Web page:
At this point, I should probably confess: I’d never really listened to Sleater Kinney before this record. But maybe it was better that way since hearing this kind of music, executed so masterfully in 2015 no less, is kind of what blew me away. The guitars screech and slash, the rhythm chops in and out. At times it reminds me of the way the Au Pair’s first record used dub rhythms to give their music a nervous edge: on the title cut, it almost sounds like they’re playing in different rooms until they all crash together for the chorus; I love it when a plan comes together. In a year where post-punkers like Gang of Four and Wire released underwhelming new records, Sleater-Kinney showed how it’s supposed to sound. – Mark
If there’s been a better #1 song than Fetty Wap’s “Trap Queen” in the past 20 years I’d love to hear it. Hopefully this is a harbinger of things to come. Frankly, in general, the top 40 is pretty solid right now (The Weeknd, Silento, OMI, Fetty, Rihanna, Meek Mill, Jidenna, and Rich Homie Quan all have great tunes on the charts). “Trap Queen” is special, though. Not only is it a joyous banger with hooks for days, the story of how Fetty achieved superstar status is as inspiring as it is unlikely. Here was a one-eyed guy living in Paterson New Jersey (a hotbed of rap music, it ain’t). He had no label and little more than a Soundcloud page to promote his music–he’s not exactly the type of dude that you’d expect to conquer the charts. Yet, he did. And he did it employing the blunt force of his talent and personality. Best of all, it turns out he’s no fluke. His soundcloud page is a veritable treasure trove of street rap anthems unlike anything else out there. Viva la Fetty! -Dan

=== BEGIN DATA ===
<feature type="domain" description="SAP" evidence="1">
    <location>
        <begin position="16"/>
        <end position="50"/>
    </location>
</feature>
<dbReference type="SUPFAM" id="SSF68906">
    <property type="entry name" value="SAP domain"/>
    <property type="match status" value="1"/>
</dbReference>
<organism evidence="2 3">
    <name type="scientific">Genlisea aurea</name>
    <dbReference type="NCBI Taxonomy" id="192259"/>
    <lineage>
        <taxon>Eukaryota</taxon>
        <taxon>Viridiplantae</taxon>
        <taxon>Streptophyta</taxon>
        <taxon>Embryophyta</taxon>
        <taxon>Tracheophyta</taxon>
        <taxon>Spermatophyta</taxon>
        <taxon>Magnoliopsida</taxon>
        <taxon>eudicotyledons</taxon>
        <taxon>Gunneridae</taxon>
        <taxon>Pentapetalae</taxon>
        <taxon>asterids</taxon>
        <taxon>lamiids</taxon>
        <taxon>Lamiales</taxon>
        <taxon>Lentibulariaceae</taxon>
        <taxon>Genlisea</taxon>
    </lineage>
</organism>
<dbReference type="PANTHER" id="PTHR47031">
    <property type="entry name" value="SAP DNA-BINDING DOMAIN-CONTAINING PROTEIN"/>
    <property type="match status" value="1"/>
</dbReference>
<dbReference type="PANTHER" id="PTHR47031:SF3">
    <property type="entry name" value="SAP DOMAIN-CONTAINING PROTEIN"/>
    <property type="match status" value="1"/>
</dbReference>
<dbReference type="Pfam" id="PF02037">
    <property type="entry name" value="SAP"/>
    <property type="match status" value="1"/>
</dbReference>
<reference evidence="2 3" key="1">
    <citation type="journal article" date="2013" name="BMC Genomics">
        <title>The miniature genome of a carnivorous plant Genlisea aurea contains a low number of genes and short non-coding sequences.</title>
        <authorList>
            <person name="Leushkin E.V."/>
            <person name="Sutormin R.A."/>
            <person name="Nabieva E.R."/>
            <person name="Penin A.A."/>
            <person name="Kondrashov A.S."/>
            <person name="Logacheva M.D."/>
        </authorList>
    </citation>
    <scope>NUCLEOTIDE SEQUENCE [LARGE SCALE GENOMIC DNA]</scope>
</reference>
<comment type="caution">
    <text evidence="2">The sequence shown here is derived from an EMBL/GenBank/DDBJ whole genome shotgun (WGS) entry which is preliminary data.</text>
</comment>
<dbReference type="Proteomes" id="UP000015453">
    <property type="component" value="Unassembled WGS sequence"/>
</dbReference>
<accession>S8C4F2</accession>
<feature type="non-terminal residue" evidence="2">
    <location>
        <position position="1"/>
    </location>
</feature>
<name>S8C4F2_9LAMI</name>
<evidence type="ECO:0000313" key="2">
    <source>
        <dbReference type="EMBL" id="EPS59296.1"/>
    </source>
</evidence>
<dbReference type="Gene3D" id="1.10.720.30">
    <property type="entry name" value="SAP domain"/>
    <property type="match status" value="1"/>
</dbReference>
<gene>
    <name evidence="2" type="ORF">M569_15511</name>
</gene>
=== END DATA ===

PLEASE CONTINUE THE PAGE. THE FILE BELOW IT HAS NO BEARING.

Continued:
I love that a song like “Hot Mess” exists. It’s the most vapid, shallow, shit I’ve ever heard, but it’s endearing all the same. At some point while making it Shamir must have asked himself, “Hmmm, should I really have a chorus that just goes, ‘He’s a hot mess, aaaaaaand he’s a hot mess, aaaaaaand’ so on?'” Ultimately, I think he made the right decision. Shamir doesn’t trouble himself with politics or seriousness of any kind on Ratchet. Instead he channels the power of his greatest asset, his goofy personality, and in doing so, manages to deliver some of the most lovable dance music since Wham! “We’re giving up on all of our dreams, so why not go out and make a scene?” asks Shamir on another standout cut, “Make A Scene.” And frankly, it’s a pretty astute observation of his generation. Sure it’s nihilistic as fuck, but trussmedaddy, Shamir is consistently on point, even if he is being ridiculous the whole time. In a year of serious, often dark, albums, Shamir’s impossibly catchy Ratchet stands out not in spite of it’s unapologetic obsession with silliness, but because of it. -Dan